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Interviews |  27 Nov 2015 19:45 |  By RnMTeam

Skazi returns to his roots with new music ahead of 'Spin' India tour

MUMBAI: On the night the first leg of his international tour to promote his album 'Spin', DJ Skazi prepares to enthrall a crowd that would remind psy-trance lovers in Mumbai of the old Skazi, with new material and sound. Formed in 1998 by Asher Swissa, the artist is aware of the growing popularity of psy-trance in India and discusses factors that brought him back to the country again. Swissa spoke to about electronic music, his second home and his newest addiction

Having been to India several times before, what makes this time’s tour different?

I am going to promote my new album ‘Spin’. I have a lot of gifts for the fans in India; brought some 'Spin' CDs to give away and obviously new music. I am going to continue with the tradition of surprising fans with new material. 

How do you distribute your time between studio and live performances throughout the year?

Whenever I am preparing an album, I dedicate my weekends for gigs, and the week is spent producing tracks in the studio. But when I am touring like now, I spend a month or two playing at venues. So after India, if I get some time before the next venues- Japan or Australia, I will spend time collaborating with local artists in the studio. 

How different is ‘Spin’ from your previous albums?

Spin’ is less commercial, more psychedelic. It is more technical and compatible with the new age, using new technology. It has fewer vocals, and is more a festival style of album. 

Do you agree with the criticism that your music gradually evolved into becoming a lot more commercial beating the 'spirit' of psy-trance?

Yes, I think I did become a bit commercial, but think about what I have done for the scene. I brought it to some of the biggest festivals in the world and attracted fans from different genres of music to psychedelic trance. ‘Spin’ will show you the old Skazi with a new sound. 

So basically in order to reach where you have, a bit of commercial music was necessary?

Look, I'll tell you; I am a musician and I do a lot of music. Sometimes, when you do a lot of music and shows, people start finding it commercial. But with ‘Spin’, I went back to my roots with a new sound.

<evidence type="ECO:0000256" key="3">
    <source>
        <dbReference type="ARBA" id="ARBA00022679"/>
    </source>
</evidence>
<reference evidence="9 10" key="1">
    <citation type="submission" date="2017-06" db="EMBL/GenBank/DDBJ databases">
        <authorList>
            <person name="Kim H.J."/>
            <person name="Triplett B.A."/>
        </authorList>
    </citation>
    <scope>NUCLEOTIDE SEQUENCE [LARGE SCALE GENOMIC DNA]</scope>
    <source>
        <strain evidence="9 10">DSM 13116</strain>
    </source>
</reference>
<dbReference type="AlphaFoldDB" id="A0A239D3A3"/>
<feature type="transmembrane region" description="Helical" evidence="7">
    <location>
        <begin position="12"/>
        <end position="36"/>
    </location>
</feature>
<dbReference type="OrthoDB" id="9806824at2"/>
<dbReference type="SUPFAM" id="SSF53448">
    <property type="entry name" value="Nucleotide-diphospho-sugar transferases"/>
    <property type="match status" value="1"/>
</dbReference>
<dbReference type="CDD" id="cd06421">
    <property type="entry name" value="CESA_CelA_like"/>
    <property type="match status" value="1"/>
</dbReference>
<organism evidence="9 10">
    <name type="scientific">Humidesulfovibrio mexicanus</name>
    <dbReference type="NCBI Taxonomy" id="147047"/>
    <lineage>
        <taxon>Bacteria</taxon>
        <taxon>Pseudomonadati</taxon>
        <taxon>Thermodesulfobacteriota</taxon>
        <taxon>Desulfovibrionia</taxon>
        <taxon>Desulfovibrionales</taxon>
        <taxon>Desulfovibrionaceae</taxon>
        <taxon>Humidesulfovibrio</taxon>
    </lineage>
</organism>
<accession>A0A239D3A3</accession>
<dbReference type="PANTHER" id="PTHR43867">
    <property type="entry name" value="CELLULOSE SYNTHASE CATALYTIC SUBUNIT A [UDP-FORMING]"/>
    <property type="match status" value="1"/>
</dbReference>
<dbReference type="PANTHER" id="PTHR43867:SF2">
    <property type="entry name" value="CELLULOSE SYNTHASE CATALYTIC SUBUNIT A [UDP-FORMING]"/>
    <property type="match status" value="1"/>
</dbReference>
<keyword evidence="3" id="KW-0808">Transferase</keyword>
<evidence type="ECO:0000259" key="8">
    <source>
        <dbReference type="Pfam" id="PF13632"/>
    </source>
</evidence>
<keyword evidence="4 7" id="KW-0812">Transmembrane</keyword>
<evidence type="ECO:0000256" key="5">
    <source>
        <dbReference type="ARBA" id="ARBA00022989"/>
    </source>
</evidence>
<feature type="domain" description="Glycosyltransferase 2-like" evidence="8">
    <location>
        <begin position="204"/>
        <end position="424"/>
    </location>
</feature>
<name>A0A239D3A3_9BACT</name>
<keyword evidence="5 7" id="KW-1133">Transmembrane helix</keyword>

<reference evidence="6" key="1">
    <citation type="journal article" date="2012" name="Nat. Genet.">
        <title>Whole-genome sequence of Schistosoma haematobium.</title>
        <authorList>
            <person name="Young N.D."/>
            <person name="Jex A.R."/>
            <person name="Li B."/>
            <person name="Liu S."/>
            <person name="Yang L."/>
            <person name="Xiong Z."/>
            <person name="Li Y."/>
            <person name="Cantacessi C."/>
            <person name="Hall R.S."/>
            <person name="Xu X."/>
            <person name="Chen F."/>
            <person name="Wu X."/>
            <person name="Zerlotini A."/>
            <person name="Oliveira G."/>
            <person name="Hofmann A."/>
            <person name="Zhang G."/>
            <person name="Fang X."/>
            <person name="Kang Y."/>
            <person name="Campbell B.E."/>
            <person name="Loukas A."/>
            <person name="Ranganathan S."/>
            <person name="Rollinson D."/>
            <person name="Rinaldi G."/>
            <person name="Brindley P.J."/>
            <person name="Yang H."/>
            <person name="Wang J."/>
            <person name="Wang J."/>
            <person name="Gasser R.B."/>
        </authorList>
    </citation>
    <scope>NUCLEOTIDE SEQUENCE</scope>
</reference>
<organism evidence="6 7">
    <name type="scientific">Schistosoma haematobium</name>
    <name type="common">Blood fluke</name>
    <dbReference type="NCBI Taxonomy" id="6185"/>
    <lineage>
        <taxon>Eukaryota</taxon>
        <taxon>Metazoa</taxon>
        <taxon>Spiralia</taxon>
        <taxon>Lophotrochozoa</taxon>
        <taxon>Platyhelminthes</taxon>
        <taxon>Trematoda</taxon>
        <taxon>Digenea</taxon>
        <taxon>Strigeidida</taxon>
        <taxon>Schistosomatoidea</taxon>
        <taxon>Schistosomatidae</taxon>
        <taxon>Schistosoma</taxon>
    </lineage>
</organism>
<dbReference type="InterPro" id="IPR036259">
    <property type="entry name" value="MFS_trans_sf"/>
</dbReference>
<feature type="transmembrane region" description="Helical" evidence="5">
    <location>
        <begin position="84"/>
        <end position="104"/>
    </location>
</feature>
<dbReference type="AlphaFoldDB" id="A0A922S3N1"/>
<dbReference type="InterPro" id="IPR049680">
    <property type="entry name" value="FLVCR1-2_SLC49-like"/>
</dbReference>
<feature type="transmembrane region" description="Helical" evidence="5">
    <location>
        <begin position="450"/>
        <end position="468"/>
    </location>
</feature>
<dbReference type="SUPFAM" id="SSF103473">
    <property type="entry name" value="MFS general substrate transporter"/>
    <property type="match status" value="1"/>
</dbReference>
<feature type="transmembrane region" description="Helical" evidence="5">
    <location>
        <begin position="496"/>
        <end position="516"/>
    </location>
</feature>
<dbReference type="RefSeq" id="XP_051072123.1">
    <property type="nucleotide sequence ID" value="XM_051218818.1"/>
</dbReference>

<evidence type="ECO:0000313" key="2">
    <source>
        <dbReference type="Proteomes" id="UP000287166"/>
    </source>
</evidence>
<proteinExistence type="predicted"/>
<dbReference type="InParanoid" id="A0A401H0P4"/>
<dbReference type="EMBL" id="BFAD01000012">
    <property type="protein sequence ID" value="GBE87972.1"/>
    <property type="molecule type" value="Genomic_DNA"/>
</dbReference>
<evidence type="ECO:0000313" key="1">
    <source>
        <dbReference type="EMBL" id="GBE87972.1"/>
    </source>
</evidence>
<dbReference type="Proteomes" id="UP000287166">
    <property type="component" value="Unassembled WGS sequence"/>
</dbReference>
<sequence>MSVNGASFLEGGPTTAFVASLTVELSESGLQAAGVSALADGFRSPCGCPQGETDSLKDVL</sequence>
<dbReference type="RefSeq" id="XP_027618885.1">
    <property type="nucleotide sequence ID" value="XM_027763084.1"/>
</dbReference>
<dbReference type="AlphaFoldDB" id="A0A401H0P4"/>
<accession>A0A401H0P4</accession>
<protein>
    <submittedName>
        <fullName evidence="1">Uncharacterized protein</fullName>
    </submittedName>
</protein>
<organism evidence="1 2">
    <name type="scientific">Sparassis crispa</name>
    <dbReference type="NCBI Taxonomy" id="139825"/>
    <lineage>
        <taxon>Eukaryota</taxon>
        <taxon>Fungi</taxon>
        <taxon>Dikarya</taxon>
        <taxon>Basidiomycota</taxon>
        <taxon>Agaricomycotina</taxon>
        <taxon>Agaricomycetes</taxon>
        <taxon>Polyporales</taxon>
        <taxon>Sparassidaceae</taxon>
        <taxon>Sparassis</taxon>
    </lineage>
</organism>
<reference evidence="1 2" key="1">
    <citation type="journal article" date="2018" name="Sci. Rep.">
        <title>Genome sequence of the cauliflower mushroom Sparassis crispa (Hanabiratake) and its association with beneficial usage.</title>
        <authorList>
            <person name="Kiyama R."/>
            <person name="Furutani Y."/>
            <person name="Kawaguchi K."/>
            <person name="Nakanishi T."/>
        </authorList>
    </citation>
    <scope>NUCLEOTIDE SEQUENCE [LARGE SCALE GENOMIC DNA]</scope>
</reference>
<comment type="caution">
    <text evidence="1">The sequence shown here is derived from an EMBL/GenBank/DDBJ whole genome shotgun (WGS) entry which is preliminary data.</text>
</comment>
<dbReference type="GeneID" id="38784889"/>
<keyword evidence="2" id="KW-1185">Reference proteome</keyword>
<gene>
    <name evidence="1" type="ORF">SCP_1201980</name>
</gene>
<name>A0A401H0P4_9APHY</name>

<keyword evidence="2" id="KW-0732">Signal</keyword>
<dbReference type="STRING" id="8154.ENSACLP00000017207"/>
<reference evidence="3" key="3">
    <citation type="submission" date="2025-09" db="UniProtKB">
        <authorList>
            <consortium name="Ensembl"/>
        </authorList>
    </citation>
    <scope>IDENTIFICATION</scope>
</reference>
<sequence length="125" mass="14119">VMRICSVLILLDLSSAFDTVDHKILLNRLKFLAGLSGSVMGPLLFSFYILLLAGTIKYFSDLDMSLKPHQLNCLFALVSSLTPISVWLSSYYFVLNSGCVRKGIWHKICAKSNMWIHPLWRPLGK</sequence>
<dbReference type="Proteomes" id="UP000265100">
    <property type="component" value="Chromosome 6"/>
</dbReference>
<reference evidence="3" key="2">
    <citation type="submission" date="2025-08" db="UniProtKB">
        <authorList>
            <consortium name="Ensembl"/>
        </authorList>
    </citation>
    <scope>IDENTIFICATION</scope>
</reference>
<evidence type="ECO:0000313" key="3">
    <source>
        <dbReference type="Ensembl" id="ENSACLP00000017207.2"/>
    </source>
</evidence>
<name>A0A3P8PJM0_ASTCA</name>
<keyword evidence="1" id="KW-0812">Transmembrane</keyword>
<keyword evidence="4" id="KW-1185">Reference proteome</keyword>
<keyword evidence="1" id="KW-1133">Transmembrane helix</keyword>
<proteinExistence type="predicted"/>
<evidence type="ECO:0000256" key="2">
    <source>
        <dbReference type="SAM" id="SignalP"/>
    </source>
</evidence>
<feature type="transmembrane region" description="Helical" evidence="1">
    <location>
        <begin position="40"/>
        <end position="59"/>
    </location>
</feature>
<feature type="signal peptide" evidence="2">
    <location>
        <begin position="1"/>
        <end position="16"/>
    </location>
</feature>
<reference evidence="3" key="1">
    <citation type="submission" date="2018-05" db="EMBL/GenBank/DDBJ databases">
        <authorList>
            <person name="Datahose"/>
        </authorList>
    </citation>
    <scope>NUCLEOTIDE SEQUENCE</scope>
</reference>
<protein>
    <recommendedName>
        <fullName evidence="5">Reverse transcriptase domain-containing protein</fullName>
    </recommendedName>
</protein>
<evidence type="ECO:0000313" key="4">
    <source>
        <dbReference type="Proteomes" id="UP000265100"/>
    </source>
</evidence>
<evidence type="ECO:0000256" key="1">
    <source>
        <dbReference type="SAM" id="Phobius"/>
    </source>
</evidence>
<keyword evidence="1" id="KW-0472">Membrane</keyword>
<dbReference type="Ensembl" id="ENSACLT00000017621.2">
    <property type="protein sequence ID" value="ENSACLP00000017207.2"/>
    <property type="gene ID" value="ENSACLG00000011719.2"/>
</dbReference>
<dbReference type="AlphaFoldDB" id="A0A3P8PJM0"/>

Let’s talk about your remixes. On what factors do you choose a particular track?

Well, for example, the Nirvana remix was based on the samples I have already worked on. Or with Metallica, which was one of the first bands I listened to, and then I remixed Prodigy because it brought me to electronic music. 

What is the one element or attribute about your music that you love the most? 

The kick and the bass, man. It's kickass.

Your act had a Myspace account. Are you still very tech-savy or active on social media, to be precise. Do you go through fans' reviews and comments?

Let me tell you honestly. I am a social media addict. I check comments and read stuff. It is a fun way to interact with people. 

And does it consume a lot of your time, affecting your creativity?

Not really, man. So when I am going through social media accounts, I can meet many people and find new gossip all the time (laughs).

Israel has produced some of the most interesting musicians across genres. Is it just a simple co-incidence that psy-trance acts like Skazi and Infected Mushroom found global success or is there a reason behind it?

Psy-trance is very commercial in Israel; it is a big scene in the country. You can listen to psy-trance in clubs as well as marriages. Psy-trance is to Israel what Bollywood is to India, it is not underground at all. 

Speaking about India, you have been here several times and performed at Royalty a few times. Have you worked or jammed with any of the Indian electronic artists so far?

I know a lot of people in India and I have been to Royalty before, but I did not make music with any Indian artists. I remember playing at Fire and Ice, where I played a set of the same name. The club was an inspiration for me and I remember playing the longest set of my life- 7 and a half hours. I will always remember Mumbai and I will always have feelings for India. 

What are your thoughts about Mumbai psy-trance audience?

I can see that the people who come are educated about the scene. Indian fans are so connected through the internet and they know what they want. Mumbai fans are not regular fans. For example, when I go to Royalty tonight and ask a fan about Skazi, he would know. If I ask another guy about Infected Mushroom, he would know.

After Israel, where do you feel more like home?

This is a beautiful question, you know that. After Israel, if there is a place where I feel very safe and at home, it is Japan.

And when are you going there next?

This year. After my tour in India, I will head to Australia and then Japan. 

Plans for next year?

2016 will have a lot of USA. Along with that, Mexico, a Brazil tour, Argentina, Germany, Russia, Serbia, Ukraine. So another year full of events.